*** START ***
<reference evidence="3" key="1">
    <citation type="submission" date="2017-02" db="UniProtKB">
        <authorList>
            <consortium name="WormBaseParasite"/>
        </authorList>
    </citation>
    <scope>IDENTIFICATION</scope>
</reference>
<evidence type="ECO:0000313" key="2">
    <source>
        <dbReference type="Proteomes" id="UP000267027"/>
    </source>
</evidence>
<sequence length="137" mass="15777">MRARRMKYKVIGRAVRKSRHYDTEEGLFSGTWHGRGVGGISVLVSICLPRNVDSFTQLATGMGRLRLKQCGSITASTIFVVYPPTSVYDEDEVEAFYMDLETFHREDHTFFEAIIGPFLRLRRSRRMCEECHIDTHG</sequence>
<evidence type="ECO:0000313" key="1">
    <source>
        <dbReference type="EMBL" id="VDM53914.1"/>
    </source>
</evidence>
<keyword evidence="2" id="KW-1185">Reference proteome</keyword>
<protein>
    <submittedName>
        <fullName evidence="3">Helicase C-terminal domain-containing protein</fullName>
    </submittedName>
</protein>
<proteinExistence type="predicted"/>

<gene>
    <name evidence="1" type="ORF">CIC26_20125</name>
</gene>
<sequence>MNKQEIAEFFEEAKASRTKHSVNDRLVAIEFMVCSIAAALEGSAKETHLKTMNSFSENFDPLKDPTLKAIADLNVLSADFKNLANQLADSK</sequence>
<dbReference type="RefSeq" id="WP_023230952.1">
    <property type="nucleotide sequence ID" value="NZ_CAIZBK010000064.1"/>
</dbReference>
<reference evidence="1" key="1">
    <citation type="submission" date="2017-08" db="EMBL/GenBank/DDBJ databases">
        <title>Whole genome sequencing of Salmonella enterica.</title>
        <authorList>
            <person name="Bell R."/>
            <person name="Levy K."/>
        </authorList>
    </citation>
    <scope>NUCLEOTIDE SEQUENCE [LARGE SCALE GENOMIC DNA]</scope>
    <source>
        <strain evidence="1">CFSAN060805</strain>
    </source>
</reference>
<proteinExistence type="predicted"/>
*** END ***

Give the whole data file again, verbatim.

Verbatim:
<reference evidence="3" key="1">
    <citation type="submission" date="2017-02" db="UniProtKB">
        <authorList>
            <consortium name="WormBaseParasite"/>
        </authorList>
    </citation>
    <scope>IDENTIFICATION</scope>
</reference>
<evidence type="ECO:0000313" key="2">
    <source>
        <dbReference type="Proteomes" id="UP000267027"/>
    </source>
</evidence>
<sequence length="137" mass="15777">MRARRMKYKVIGRAVRKSRHYDTEEGLFSGTWHGRGVGGISVLVSICLPRNVDSFTQLATGMGRLRLKQCGSITASTIFVVYPPTSVYDEDEVEAFYMDLETFHREDHTFFEAIIGPFLRLRRSRRMCEECHIDTHG</sequence>
<evidence type="ECO:0000313" key="1">
    <source>
        <dbReference type="EMBL" id="VDM53914.1"/>
    </source>
</evidence>
<keyword evidence="2" id="KW-1185">Reference proteome</keyword>
<protein>
    <submittedName>
        <fullName evidence="3">Helicase C-terminal domain-containing protein</fullName>
    </submittedName>
</protein>
<proteinExistence type="predicted"/>

<gene>
    <name evidence="1" type="ORF">CIC26_20125</name>
</gene>
<sequence>MNKQEIAEFFEEAKASRTKHSVNDRLVAIEFMVCSIAAALEGSAKETHLKTMNSFSENFDPLKDPTLKAIADLNVLSADFKNLANQLADSK</sequence>
<dbReference type="RefSeq" id="WP_023230952.1">
    <property type="nucleotide sequence ID" value="NZ_CAIZBK010000064.1"/>
</dbReference>
<reference evidence="1" key="1">
    <citation type="submission" date="2017-08" db="EMBL/GenBank/DDBJ databases">
        <title>Whole genome sequencing of Salmonella enterica.</title>
        <authorList>
            <person name="Bell R."/>
            <person name="Levy K."/>
        </authorList>
    </citation>
    <scope>NUCLEOTIDE SEQUENCE [LARGE SCALE GENOMIC DNA]</scope>
    <source>
        <strain evidence="1">CFSAN060805</strain>
    </source>
</reference>
<proteinExistence type="predicted"/>